For India that imports about 85 per cent of the crude oil it consumes, the crash of oil prices should — in a normal world — mean good news. It can help bring down the current account deficit, inflation, oil subsidies and forex outflows.

But in the abnormal Covid-19 times that we live in, there are big flipsides too.

The oil price crash has been driven largely by massive demand destruction in crude and refined products such as petrol, diesel and aviation turbine fuel (ATF).

This will slash the petro-taxes that the Centre and States collect.

Cash cow in trouble

The petroleum sector is a cash cow; it contributed 92 per cent to the Centre’s excise duty receipts in FY19.

The Petroleum Planning and Analysis Cell (PPAC) says that 20 per cent of the Centre’s revenue receipts and 8 per cent of the States’ revenue receipts came from the petroleum sector.

The sector contributes to the exchequer in many ways, including excise duty, sales tax/value-added tax (VAT), cess on crude oil, royalty on crude oil/natural gas, customs duty, NCCD on crude oil, GST, octroi, entry tax and other duties.

Besides, oil and gas companies pay income tax, dividends, dividend tax and profit petroleum on oil/gas exploration to the government (see table).

Much of these could see a sharp cut in FY21. Even the projected tax collections from the sector in the year gone by (FY20) will take a hit — with the nationwide lockdown since March 25 slashing demand for petro-products.

Demand squeeze


The PPAC says that the demand for oil and petroleum products slowed significantly in the latter half of March, post the Covid-19 outbreak.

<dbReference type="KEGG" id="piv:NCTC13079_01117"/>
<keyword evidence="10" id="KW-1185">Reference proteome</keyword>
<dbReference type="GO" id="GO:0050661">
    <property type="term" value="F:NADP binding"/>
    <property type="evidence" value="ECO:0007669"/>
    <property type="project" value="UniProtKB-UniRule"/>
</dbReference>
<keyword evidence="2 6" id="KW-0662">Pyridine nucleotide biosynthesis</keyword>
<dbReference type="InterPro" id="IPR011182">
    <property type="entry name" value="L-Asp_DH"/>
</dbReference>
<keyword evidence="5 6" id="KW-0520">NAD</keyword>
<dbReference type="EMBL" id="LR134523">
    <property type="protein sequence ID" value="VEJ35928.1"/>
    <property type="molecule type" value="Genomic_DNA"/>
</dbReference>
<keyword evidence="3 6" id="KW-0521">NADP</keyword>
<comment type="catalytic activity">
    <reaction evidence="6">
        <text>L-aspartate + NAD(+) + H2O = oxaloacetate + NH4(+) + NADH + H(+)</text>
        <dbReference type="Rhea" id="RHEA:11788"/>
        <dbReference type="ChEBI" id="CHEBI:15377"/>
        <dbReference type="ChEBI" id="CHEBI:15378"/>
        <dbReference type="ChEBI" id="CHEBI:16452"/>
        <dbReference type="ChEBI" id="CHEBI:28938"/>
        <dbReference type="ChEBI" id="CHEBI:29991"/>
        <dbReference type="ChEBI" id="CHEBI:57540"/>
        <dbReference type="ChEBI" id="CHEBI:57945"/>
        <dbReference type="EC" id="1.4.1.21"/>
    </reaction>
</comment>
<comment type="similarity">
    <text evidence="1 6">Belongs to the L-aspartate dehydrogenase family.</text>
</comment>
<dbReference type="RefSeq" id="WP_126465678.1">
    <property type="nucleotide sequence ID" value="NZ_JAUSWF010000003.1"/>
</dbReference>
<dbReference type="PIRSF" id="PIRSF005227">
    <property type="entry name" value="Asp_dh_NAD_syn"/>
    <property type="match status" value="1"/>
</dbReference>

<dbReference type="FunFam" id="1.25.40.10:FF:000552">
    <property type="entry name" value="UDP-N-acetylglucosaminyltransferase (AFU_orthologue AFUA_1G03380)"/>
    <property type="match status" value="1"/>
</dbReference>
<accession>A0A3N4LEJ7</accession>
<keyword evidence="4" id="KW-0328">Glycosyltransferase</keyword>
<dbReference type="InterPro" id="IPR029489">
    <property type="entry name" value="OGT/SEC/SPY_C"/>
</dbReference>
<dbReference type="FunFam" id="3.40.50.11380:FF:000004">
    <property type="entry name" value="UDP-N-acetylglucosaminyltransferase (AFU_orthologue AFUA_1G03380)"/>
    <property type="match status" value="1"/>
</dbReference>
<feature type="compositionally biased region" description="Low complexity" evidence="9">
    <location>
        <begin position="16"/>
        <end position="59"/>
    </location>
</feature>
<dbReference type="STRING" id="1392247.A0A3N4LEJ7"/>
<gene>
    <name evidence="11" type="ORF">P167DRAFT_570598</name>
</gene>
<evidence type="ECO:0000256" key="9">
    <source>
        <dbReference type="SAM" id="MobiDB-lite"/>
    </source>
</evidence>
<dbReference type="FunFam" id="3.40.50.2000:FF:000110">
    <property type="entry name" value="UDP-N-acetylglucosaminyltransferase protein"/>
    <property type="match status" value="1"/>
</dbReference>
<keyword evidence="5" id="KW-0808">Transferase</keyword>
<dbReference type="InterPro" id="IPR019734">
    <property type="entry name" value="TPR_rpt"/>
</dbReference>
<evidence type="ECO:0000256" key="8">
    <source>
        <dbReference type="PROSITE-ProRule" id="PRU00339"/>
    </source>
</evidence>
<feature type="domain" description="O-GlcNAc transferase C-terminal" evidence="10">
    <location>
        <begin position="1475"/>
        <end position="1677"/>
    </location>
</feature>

Overall, the consumption of petroleum products during March declined 17.8 per cent y-o-y.

Most products, with the exception of, say, LPG, saw their demand dip. Petrol sales fell 16.4 per cent y-o-y in March, after continuous growth for the last 30 months.

Diesel consumption during the month fell 24.2 per cent y-o-y, and ATF sales fell 32.4 per cent.

Things would have only gotten worse in April — with the lockdown extended for the whole month and beyond to May 3.

Reports say that petrol and diesel consumption in April is down 60-70 per cent y-o-y, while ATF demand has crashed more than 90 per cent.

When the lockdown is fully lifted, it could take time for petro-products demand to revive to earlier levels, given the expected slowdown in the economy.

Tax trouble

This implies trouble for tax collections.

The cut in consumption of petro-products means that, among other taxes and collections, the Centre’s excise duty and States’ sales tax/VAT collections will drop sharply.

Petrol, diesel, ATF, crude oil and natural gas remain outside the GST and are subject to excise duty and sales tax/VAT.

Assuming a conservative 30 per cent drop in demand for these products in FY21, and about 90 per cent of excise collections coming from these products like before, the Centre’s total excise duty collection for FY21 could fall to ₹1.95-lakh crore from the budgeted ₹2.67-lakh crore.

The Centre could try to mitigate the hit by hiking the tax — like it did on March 14 when it raised the excise duty on petrol and diesel by ₹3 a litre.

The States could be hit harder. That’s because unlike the Centre which collects excise duty on a fixed price per litre — currently ₹22.98 on petrol and ₹18.83 on diesel — the States mostly collect sales tax/VAT on ad-valorem (percentage of price) basis.

So, they get hit both by decline in volumes and fall in the price of petro-products. Some States such as Karnataka increased the price of petrol and diesel from April 1 to mitigate the impact.

This could also be a reason why the oil marketing companies — likely on the Centre’s nudge — have kept the prices of petrol and diesel unchanged since March 16.

The prices of these fuels have stayed the same despite the daily-pricing mechanism that should have translated into pump prices falling with the crash in oil prices.

It could also be that the Centre, through the oil companies, is trying to marshal financial resources to fight the coronavirus impact.